By Wisam Mohammed
BAGHDAD, March 3 (Reuters) - Iranian President Mahmoud Ahmadinejad will oversee the signing of agreements to strengthen economic ties with Iraq on Monday on the second day of his landmark trip to Baghdad.
Iraqi officials said up to 10 bilateral accords would be signed as Ahmadinejad completed the first visit by an Iranian president to Iraq since Saddam Hussein launched a ruinous eight-year war on Iran in 1980 in which 1 million people died.
"Agreements will be signed today on behalf of the ministries of transport, including railways and freight and sea transport," said Shirwan al Waeli, Iraq’s minister of national security.
Ahmadinejad said on Sunday his visit, the first by a leader from the region since the U.S.-led invasion in 2003, opened a new chapter in relations between Iran and Iraq. This year is the 20th anniversary of the Iran-Iraq war.
Analysts said his visit shows Iran’s growing influence in the region and his presence in Baghdad as a guest of the Iraqi government undercuts Washington’s assertions that Tehran is fuelling violence with support for local Shi’ite militias.
Ahmadinejad took a swipe on Sunday at the United States, which has more than 150,000 troops in Iraq, saying it was responsible for a rise in terrorism in the region.
"Six years ago there were none of these terrorists. When the others stepped foot in this country and region we find a foothold for the terrorists," he told reporters after meeting Shi’ite political leader Abdul-Aziz al-Hakim.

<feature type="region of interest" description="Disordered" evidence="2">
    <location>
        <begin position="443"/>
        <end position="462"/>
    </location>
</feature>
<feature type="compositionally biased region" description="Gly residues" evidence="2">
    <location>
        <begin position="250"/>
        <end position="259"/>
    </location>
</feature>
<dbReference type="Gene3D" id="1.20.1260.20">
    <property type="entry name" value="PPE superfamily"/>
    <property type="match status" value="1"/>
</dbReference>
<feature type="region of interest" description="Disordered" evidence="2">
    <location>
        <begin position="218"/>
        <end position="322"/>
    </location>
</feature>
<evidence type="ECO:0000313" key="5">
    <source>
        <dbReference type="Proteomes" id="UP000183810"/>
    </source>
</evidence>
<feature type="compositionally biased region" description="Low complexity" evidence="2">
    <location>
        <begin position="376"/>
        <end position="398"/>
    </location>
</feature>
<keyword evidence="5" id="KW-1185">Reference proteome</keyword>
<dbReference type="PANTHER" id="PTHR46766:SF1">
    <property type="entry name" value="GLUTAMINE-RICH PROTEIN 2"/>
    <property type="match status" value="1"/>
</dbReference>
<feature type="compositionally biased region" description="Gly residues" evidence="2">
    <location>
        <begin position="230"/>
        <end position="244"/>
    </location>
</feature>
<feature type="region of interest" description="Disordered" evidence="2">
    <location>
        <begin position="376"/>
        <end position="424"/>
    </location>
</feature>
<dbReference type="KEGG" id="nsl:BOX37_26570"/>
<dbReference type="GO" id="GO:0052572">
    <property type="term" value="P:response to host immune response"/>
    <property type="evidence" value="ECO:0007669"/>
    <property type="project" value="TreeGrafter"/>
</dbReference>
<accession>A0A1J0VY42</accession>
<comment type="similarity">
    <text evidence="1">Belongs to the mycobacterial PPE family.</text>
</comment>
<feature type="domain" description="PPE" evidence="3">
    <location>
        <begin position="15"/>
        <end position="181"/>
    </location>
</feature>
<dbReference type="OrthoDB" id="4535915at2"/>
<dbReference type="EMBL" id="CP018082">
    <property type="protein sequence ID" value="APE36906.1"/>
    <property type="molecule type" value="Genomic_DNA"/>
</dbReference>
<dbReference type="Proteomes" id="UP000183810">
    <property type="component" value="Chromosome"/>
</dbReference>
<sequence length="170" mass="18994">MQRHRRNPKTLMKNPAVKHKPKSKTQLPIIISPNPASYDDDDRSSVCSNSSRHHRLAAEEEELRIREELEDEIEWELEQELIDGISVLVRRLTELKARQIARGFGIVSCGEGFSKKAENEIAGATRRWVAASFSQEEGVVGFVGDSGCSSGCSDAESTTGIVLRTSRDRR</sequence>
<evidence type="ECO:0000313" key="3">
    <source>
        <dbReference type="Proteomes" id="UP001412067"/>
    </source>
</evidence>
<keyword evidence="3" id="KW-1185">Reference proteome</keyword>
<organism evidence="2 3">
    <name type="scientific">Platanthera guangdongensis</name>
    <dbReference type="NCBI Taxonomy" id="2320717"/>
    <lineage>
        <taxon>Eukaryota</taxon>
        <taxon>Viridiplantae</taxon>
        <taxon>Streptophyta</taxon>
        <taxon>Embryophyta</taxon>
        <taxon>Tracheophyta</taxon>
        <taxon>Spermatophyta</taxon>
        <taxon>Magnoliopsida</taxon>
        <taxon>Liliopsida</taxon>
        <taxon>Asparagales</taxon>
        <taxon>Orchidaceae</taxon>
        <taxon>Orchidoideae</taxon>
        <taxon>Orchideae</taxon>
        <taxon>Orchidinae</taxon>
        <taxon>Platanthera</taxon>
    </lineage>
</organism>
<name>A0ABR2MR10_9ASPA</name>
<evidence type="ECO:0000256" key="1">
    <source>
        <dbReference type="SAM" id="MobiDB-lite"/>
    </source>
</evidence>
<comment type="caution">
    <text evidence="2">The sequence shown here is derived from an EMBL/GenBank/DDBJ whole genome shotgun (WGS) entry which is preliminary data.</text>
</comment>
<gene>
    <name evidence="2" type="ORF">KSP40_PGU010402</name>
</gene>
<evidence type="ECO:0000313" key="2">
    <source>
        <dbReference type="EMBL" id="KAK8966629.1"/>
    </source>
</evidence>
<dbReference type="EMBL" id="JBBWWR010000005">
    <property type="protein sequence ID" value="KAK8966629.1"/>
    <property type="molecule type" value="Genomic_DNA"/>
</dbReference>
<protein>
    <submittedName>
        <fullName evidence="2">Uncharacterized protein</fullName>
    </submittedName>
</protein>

Ahmadinejad, known for his provocative rhetoric, has been restrained during the visit, offering only mild criticism of the United States, possibly to avoid embarrassing his Iraqi hosts.
Iraqis themselves had mixed feelings about the Iranian president’s visit.
Many Sunni Arabs, who were dominant under Saddam Hussein, resent the Shi’ite rise to power in Iraq and believe Iran controls Iraqi Shi’ite leaders and is arming Shi’ite militants to attack them.
In the mainly Sunni Arab Falluja west of Baghdad, protesters marched through the city on Sunday waving banners saying "Get your non-Arab hands off Iraq".
Both Iran and Iraq are run by Shi’ite majorities, but while Iraq is largely Arab, Iran is mainly Persian.
But In the holy city of Najaf, historically the centre of Shi’ite learning, Ahmadinejad’s trip was welcomed.
"Ahmadinejad’s visit to Iraq is great and benefits the nation of Iraq as it strengthens the relations between the two countries," said cloth merchant Mohammed Nasy, 27.
(Writing by Michael Holden, editing by Samia Nakhoul)